Collective Punishment, Gaza, & Crimes against Humanity

Earlier this month (Nov. 5th, I think) Israeli authorities closed the Gaza Strip to all foreign press. Shortly after that – on Nov. 13th – a group of European diplomats was refused entry into Gaza. Amnesty International deputy to the Middle East, Philip Luther commented on this “Gaza is cut off from the outside world. Israel is seemingly not keen for the world to see the suffering that the blockade is causing to the one and a half million Palestinians who are virtually trapped there.”  Nov. 29th and the blockade remains.

A Red Cross report describes the effects of the siege as “devastating”. The United Nations, Amnesty International and Human Rights Watch have all called Israel’s blockade “cruel.” Former United States President Jimmy Carter described the situation as “a heinous atrocity”.

On a personal note, I worry about those there whose lives have intertwined with mine though the work of MPT, our witness, and their nonviolent resistance to the injustices they face.

But beyond that I am sickened and angry by the collective punishment, the clear violation of international law, and the inhumanity of a government that can deny another people basic human rights — that is, the right to food, water, medicine, shelter, security and dignity. And I am disheartened with a world that seems willing to stand by and watch this happen.

Just to give a small sense of what the closure has done: (from the popular committee against the siege)

– A severe shortage of basic medicines is up to 40%. Medicines of diabetes, heart, asthma and other chronic diseases are gone from Gaza. Additionally, other kind of medicines for Cancer, liver failure face sharp shortages.

– Some Medical Machines are in bad need for spare parts and maintenance. Due to siege none of the needed is being achieved.

– The power cuts and continued blackouts damaged part of machines Spare parts are not available!

– Gases used for surgeries are not enough and what’s available is only for 3-4 days.

– Generators of hospitals are working for long hours due to Power cuts with replacement fuel unavailable, already a generator of Al Shifa’ hospital stopped.

– Natural cocking gas is not available leaving kitchens of all Gazan hospitals closed. This affects food quality for sick people. .

– Around 60% of ambulances are being stopped and some medical vans as well.

– More than 700000 of chickens executed due to lack of fodder.

– Fishing sector lacks natural gas needed for fishing and also the process of incubation is being halted.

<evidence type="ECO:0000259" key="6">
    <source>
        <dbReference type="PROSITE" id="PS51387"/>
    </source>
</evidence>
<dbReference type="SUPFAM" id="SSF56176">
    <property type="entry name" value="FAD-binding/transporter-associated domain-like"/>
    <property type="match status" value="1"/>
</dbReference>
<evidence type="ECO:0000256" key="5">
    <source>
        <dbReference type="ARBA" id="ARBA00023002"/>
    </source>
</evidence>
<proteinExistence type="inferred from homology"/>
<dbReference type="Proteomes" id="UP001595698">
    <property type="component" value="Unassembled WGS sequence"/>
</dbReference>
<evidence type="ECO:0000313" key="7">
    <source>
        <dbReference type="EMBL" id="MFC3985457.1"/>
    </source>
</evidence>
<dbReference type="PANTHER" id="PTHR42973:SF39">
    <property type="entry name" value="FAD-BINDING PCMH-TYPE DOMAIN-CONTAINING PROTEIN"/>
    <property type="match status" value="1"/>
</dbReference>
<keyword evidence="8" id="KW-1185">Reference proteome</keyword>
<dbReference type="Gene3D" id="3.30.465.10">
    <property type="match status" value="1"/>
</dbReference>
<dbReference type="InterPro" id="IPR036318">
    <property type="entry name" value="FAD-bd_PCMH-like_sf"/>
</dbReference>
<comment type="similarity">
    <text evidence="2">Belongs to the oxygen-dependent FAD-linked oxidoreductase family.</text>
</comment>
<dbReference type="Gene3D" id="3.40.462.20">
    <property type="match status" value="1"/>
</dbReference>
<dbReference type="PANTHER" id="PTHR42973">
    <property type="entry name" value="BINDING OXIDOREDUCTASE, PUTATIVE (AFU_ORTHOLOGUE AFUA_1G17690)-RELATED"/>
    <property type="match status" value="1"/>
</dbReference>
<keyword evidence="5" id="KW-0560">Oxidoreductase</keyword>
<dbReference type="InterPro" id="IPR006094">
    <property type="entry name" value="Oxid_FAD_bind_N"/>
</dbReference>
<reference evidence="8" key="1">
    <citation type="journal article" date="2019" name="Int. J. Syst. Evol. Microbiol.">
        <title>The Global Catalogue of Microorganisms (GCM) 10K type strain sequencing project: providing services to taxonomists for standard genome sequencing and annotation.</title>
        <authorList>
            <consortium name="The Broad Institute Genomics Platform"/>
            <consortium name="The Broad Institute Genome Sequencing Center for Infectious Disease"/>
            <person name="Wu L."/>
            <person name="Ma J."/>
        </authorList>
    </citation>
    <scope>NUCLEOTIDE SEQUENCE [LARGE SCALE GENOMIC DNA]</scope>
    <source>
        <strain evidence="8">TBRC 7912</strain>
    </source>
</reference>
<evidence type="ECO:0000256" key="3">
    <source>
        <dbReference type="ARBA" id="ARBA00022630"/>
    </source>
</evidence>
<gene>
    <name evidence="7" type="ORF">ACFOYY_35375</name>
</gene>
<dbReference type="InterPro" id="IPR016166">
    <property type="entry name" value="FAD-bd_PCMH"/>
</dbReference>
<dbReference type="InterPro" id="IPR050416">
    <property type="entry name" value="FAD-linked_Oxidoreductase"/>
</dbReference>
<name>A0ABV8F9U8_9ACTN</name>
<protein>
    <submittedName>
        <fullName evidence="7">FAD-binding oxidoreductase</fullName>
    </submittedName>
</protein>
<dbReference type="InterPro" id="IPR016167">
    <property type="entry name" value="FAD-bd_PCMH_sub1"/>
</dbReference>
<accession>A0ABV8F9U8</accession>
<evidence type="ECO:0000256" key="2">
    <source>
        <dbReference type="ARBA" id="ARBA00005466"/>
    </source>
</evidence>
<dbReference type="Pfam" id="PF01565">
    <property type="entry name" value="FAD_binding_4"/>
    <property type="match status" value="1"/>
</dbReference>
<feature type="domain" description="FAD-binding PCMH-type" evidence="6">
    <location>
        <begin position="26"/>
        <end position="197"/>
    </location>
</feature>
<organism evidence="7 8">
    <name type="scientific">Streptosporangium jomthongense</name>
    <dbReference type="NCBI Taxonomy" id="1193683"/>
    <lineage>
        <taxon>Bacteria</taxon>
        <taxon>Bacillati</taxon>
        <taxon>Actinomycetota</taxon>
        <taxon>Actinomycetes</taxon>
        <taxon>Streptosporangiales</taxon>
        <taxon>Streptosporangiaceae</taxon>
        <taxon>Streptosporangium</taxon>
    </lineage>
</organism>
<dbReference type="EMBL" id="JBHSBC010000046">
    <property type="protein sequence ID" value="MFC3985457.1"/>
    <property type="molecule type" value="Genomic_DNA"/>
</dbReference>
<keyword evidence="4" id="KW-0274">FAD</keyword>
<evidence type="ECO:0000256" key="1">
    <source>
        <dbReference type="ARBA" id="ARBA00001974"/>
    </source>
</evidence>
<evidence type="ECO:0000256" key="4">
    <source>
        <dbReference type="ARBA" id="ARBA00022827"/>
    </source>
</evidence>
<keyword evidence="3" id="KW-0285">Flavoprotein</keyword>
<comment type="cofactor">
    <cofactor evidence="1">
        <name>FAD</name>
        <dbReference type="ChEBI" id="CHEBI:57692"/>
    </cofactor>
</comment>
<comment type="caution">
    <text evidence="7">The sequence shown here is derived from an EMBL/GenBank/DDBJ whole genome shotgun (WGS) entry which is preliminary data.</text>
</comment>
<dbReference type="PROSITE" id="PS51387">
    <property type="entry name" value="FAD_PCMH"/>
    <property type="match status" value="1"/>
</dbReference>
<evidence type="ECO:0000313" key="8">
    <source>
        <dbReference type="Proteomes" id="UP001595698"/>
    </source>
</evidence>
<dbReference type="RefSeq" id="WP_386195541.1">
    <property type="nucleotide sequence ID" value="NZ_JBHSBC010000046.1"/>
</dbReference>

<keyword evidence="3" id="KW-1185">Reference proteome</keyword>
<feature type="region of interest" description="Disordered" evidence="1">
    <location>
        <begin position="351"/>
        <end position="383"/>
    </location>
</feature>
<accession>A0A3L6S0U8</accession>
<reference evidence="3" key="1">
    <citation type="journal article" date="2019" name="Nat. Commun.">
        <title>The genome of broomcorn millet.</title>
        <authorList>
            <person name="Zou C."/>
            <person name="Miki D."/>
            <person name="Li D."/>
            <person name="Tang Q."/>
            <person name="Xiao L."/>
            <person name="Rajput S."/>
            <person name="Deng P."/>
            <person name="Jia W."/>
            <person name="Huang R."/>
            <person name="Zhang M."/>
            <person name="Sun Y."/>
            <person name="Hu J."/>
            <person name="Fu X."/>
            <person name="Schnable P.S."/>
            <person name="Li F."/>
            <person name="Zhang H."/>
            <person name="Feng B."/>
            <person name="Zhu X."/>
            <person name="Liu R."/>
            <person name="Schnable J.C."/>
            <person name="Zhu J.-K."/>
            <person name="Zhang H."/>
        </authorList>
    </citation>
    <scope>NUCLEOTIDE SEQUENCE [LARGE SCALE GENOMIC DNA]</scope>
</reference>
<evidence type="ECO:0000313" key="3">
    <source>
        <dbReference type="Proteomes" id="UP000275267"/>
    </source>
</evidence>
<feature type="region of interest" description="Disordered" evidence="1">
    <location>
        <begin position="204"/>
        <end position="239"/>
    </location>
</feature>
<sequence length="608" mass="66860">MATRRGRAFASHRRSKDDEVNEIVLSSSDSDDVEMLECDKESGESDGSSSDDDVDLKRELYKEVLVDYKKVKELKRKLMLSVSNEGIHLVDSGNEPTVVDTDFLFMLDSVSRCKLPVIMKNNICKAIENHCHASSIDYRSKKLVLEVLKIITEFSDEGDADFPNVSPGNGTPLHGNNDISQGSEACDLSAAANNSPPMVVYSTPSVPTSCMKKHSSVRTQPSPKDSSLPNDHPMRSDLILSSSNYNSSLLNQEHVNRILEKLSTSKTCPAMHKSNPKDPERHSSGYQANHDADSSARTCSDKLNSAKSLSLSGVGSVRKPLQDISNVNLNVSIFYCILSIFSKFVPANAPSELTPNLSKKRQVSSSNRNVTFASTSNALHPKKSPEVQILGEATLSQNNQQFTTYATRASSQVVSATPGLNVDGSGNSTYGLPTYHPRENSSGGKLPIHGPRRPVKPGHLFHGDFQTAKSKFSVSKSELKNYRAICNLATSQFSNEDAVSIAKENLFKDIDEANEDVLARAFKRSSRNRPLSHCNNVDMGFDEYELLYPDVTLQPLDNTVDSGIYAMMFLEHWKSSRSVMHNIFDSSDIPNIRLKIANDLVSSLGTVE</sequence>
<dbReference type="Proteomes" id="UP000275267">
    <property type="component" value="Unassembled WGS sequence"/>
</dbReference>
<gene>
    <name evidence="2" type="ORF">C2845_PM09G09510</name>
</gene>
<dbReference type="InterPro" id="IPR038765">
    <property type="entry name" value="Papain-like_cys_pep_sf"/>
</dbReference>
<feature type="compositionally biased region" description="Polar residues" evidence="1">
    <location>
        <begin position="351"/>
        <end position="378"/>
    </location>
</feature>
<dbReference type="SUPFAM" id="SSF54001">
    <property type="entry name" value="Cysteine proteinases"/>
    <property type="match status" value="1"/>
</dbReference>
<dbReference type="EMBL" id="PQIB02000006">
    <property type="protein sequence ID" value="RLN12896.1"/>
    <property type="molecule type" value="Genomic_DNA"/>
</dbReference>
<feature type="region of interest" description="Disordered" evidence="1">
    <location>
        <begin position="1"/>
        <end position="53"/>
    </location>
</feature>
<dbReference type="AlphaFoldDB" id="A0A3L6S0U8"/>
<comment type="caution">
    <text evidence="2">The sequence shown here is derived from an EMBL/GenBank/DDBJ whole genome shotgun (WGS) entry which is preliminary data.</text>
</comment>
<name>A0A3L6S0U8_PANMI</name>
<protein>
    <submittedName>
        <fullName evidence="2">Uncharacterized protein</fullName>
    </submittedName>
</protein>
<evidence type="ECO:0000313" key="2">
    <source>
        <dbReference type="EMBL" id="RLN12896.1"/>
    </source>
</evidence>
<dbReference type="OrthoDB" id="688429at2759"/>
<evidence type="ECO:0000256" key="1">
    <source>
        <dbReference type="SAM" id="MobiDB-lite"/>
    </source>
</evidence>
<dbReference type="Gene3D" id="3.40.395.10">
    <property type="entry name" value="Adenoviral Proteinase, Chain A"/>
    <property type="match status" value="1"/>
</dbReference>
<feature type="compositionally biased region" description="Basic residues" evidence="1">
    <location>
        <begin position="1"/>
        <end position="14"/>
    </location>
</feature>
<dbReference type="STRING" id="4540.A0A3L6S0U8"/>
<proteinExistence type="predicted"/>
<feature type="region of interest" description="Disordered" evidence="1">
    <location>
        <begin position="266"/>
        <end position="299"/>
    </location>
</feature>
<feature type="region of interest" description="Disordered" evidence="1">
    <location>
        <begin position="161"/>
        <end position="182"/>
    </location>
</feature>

– Agricultural products are being held in Gaza as Israel prevents any kind of exportation since a year and a half.


– Israel completely cut all kind of fuel including the Industrial one needed for the key power plant. Cocking gas, fuel, Benzine and Gasoline don’t enter Gaza leaving people in dire situation.

– The power plant is function 50% of its capacity as it was hit by Israel in 2006. It produces around 70 Megawatt out of 140 Megawatt due to lack of spare parts. It consumes around 300 thousands litters of industrial fuel beside the storage fuel, none of that entered Gaza for the last 20 days.

– The stoppage of plunged 50-60% into deep darkness due to lack of power.

In Gaza the number of bakeries is 47 but now the working ones are 17 only.

– Normally, Gaza needs 450 tons of flour; 100 goes for bakeries and 300 for house use. Part of the house share is being provided by UNRWA which halted its work lately. There is likely only enough remaining flour and wheat for 12-15 days.

– The sector faces a sharp shortage in chlorine needed for Water. therefore, contaminated water mixed with sewage would be a reason for plagues.

– Around 100 water wells work out of 145 with 60% capacity of the normal performance. 45 water wells work with ability of 80% this due to spare parts shortage and Israeli closure.

– Consumption of water is 220 thousand cubic in the normal time. However, it decreased to 40%. Some areas in the Gaza strip don’t get water especially the high locations.

– Another serious outcome is sewage water leaking into the sea. It is estimated of 77million litters a day This kills fish resources and causes environmental disaster.

For a view from someone else, I pass along this letter written by the father of a friend:

8 November 2008

Anyone who is monitoring the quality of life in the Gaza Strip, which has been living under a tightened 18-month siege, will be shocked by the catastrophic humanitarian situation. Unemployment rate has risen to 80% and the majority of the population is living far below the poverty line with one or two dollars a day. As a concerned medical professional, I would like to draw your attention to some harsh aspects of life for the civilian population in Gaza:

 First: There are tremendous health problems, which threaten people with either death or life-long disability. There is a severe shortage in medicine and medical equipment. Hospital maintenance and upgrades for X-Ray rooms, labs, pharmacies and operating rooms are desperately in need of attention. People with chronic and serious illnesses such as cancer or diabetes do not stand a chance for recovery or receiving the appropriate treatment. The number of deaths due to inability to receive medical treatment is 257 since June of 2007. Many seniors and children with chronic illnesses such as two-year old Said Al-Ayidy, three-month old Hala Zannoun, fifteen-year old Rawan Nassar and numerous others died because they were denied travel permits for treatment and were simply left to die.

  Hospitals in Gaza are anything but what hospitals should look like. Daily power cuts for long hours have caused immense suffering, especially to patients whose lives depend on medical machinery. Hospitals used gas-powered generators as substitutes. Yet, due to the lack of gas and diesel, the generators no longer served their purpose and the problem escalated.  Sadly, the only opportunity that patients with serious diseases have is to be transferred either to Egypt or Israel. Often, it is extremely complicated and near to impossible to obtain permission to be transferred to either country. Many are barred from even considering treatment outside of Gaza except for a few urgent cases. Many patients have died while waiting for the official documents to be issued; others have died on their way to Israel or Egypt. Hospitals have been turned into places where patients sleep for several days without any healing or proper treatment due to the absence of drugs and medical equipment. Such supplies are not allowed to cross into Gaza from the commercial border points due to Israeli closure of such borders.